A refresher on STEMI and right ventricular involvement

Side of RRV with lozenge

Here’s a quick refresher from the clinical team on managing patients suffering a STEMI with right ventricular involvement (RVI)…


  • around 50% of inferior STEMIs have RVI, up to 13% of anterior STEMIs have RVI and only about 3% have RVI without any other territory involved
  • less than 50% of RVIs have haemodynamic compromise, but it is still the most common finding
  • inferior infarction with RVI carries a high mortality rate of up to 30%, compared to an uncomplicated inferior infarction which has around a 5% mortality rate.


  • if the 12-lead shows an inferior STEMI, always record an RV4 to identify if there is right ventricular involvement. This would show as ST elevation in this extra view. An RV4 would be recorded by repeating the ECG with the V4 lead moved to the mid-clavicular line on the right side of the chest.
  • ST elevation in this lead would confirm presence of RVI
  • other clues to RVI on a standard 12-lead include ST elevation V1-V3 in an inferior infarct, and ST elevation being greatest in lead three.
  • clinical signs of raised jugular pressure, clear lung fields and hypotension are all signs of RVI
  • if there is bradycardia as part of the clinical picture, atropine is indicated if the patient is hypotensive.

Standard 12-lead with inferior STEMI and RVI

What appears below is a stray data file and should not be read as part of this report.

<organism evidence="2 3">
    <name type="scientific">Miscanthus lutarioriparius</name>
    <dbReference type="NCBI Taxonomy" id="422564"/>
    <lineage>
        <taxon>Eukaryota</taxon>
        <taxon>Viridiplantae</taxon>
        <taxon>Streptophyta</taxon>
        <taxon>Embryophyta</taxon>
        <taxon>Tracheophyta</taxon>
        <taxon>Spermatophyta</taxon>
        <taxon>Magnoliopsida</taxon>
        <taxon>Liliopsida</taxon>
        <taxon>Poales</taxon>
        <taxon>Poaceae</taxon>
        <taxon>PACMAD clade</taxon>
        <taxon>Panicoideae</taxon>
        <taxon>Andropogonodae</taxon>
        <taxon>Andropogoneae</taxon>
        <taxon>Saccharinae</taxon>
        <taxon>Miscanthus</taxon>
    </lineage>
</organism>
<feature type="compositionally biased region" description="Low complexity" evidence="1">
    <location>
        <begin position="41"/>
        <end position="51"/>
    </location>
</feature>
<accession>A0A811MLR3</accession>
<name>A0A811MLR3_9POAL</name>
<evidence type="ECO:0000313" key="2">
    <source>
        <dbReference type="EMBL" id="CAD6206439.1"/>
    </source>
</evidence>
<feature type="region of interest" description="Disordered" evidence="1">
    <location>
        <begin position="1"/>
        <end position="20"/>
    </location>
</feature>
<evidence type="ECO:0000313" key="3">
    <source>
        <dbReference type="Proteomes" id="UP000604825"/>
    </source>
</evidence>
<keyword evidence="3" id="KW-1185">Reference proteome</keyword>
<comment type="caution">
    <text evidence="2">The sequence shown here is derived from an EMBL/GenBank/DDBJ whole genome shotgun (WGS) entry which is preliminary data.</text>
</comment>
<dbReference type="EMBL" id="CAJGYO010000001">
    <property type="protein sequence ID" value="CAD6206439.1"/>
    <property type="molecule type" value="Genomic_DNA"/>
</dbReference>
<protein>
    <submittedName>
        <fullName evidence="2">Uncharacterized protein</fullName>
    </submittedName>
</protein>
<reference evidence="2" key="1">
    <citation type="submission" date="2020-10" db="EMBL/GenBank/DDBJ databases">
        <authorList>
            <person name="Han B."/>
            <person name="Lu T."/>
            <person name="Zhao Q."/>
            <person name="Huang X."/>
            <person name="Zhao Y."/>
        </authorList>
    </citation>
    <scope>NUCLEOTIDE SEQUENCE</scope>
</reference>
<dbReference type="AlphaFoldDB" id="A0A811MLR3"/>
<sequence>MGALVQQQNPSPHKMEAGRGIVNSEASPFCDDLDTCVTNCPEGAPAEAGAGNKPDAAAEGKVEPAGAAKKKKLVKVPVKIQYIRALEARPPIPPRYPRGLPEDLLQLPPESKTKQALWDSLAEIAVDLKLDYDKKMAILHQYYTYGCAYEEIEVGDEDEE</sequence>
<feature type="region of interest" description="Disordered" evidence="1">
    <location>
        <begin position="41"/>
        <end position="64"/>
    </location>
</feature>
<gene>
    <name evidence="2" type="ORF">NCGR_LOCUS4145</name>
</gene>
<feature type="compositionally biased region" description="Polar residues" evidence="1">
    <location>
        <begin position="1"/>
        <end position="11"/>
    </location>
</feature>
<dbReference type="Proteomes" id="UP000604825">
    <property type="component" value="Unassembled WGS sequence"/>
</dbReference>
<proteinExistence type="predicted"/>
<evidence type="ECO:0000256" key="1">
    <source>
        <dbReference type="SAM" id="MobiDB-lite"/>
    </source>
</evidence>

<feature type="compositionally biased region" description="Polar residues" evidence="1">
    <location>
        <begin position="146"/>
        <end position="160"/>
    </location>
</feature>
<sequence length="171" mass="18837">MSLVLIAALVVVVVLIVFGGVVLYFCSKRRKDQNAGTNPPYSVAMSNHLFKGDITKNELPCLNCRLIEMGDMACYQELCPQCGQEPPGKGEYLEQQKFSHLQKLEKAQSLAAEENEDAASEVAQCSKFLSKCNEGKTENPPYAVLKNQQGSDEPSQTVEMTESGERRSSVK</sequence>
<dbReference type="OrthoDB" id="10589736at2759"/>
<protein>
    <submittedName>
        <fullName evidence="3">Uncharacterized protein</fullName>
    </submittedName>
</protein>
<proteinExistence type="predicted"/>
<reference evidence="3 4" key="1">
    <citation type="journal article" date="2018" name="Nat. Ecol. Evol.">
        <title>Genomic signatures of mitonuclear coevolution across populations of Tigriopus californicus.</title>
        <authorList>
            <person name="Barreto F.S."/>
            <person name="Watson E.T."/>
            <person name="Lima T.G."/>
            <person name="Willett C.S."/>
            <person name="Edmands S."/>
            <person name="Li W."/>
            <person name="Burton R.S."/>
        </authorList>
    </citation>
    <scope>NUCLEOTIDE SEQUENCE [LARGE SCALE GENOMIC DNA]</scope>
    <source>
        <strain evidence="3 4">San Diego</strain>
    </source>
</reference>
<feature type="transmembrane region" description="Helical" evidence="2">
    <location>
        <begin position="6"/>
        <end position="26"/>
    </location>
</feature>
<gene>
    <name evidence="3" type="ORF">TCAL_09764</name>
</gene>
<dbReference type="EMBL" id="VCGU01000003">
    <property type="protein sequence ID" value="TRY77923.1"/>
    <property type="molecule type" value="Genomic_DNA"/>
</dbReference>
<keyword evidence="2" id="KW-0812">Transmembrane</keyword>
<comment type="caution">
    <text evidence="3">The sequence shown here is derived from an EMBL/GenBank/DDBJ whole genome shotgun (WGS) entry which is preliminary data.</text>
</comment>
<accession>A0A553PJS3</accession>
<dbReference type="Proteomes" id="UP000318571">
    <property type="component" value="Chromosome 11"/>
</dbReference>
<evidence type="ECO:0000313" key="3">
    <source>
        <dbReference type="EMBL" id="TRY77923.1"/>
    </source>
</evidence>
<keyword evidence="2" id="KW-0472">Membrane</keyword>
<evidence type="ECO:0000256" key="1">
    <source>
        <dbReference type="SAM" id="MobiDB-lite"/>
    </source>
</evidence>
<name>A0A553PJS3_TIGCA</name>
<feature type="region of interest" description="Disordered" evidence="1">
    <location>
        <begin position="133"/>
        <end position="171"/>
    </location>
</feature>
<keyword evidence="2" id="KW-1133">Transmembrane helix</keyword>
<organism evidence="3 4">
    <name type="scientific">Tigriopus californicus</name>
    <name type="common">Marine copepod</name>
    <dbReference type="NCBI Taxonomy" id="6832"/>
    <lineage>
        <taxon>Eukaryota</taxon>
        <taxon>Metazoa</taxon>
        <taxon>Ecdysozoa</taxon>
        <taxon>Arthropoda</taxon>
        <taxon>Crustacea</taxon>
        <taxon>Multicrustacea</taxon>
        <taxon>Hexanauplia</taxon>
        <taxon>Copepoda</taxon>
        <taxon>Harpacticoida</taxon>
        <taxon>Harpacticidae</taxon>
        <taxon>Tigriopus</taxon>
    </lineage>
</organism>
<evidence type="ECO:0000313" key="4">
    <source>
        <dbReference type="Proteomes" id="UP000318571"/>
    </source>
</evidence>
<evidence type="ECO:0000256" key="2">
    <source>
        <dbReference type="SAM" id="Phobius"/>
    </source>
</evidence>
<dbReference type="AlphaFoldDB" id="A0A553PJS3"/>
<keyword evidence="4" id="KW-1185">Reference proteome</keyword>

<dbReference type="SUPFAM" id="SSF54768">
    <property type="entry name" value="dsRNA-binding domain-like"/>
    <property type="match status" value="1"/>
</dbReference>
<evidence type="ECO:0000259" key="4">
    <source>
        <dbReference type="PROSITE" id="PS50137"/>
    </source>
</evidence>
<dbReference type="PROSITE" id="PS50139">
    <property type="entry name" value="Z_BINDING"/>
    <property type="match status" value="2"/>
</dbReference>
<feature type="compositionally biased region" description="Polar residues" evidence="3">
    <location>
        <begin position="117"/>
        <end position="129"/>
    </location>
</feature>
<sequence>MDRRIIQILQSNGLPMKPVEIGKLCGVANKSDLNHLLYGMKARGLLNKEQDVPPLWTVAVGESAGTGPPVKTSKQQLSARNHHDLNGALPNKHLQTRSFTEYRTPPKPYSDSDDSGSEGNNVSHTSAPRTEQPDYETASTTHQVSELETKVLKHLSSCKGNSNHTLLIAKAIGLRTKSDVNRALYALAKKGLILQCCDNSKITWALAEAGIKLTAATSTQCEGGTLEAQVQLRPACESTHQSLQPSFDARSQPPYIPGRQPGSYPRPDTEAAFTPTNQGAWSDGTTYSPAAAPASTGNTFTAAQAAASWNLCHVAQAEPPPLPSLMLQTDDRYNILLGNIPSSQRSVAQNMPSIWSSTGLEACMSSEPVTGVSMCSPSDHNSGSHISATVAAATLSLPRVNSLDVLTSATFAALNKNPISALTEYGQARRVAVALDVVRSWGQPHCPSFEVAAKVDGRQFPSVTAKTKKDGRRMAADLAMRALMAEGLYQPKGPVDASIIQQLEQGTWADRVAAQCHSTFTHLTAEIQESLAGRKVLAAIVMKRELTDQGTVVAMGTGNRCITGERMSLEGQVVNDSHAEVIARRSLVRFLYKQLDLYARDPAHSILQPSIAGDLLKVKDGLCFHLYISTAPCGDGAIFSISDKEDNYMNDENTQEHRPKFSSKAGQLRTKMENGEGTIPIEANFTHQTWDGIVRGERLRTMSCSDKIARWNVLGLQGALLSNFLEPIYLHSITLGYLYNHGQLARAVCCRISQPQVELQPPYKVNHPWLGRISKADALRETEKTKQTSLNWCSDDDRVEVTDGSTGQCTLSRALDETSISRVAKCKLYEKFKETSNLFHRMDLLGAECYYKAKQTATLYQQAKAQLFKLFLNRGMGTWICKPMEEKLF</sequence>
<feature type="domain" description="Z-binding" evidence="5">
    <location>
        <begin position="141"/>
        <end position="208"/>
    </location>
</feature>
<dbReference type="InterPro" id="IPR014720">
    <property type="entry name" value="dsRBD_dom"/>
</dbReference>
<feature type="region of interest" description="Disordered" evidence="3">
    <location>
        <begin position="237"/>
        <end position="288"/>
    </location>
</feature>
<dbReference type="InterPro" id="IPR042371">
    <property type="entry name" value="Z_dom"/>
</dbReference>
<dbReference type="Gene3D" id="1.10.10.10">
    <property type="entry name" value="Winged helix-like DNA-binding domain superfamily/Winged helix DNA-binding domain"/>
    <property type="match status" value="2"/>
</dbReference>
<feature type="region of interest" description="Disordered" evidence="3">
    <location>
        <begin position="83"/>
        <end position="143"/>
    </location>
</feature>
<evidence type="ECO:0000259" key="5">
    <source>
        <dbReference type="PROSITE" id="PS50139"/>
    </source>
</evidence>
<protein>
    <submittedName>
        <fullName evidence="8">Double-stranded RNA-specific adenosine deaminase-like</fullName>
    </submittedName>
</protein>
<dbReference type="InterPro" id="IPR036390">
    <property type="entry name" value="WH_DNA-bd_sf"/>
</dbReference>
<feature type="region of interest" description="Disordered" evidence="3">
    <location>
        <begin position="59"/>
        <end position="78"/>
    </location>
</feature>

Note the ST elevation in V1-V3, and the maximal ST elevation in lead three. This is a typical pattern of an inferior STEMI with RV involvement.

Same patient with right sided V leads

In this ECG, all V leads are placed across the right side of the chest. Please note maximal ST elevation in RV4. It’s recommended to only place V4 in the right-sided position pre-hospitally.


  • be cautious with the use of nitrates, opiates and diuretics as they will reduce pre-load and subsequently cardiac output. It is important to obtain the ECG before treatment so we know if caution is required
  • rapid reperfusion is required
  • if the patient’s BP is low then the use of fluids is indicated to increase filling pressure
  • you should use an initial bolus of 250mls of 0.9% NaCl followed by a further 250mls if there are signs of improvement in blood pressure.

Nitroglycerin is generally indicated in myocardial infarction because of the drug’s vasodilatory effects on blood vessels. This could lead to decreased ischemia, decreased myocardial oxygen consumption and subsequently, an improvement in blood flow to the myocardium.

However, vasodilators, diuretics, and morphine are not well tolerated by patients with RVI and may lead to severe hypotension. The effects of these medications may cause a reduction in preload by decreasing filling pressures and subsequently decreasing cardiac output.

Therefore volume loading with a sodium chloride solution is recommended as the initial therapy in RVI. Progressive volume loading can produce an incremental increase in right-sided filling pressures, systolic blood pressure and cardiac output. Fluid volume loading is based on Starling’s law, which states that the greater the amount of stretch of the ventricle, the more forceful the contraction.

Published 21st December, 2015 

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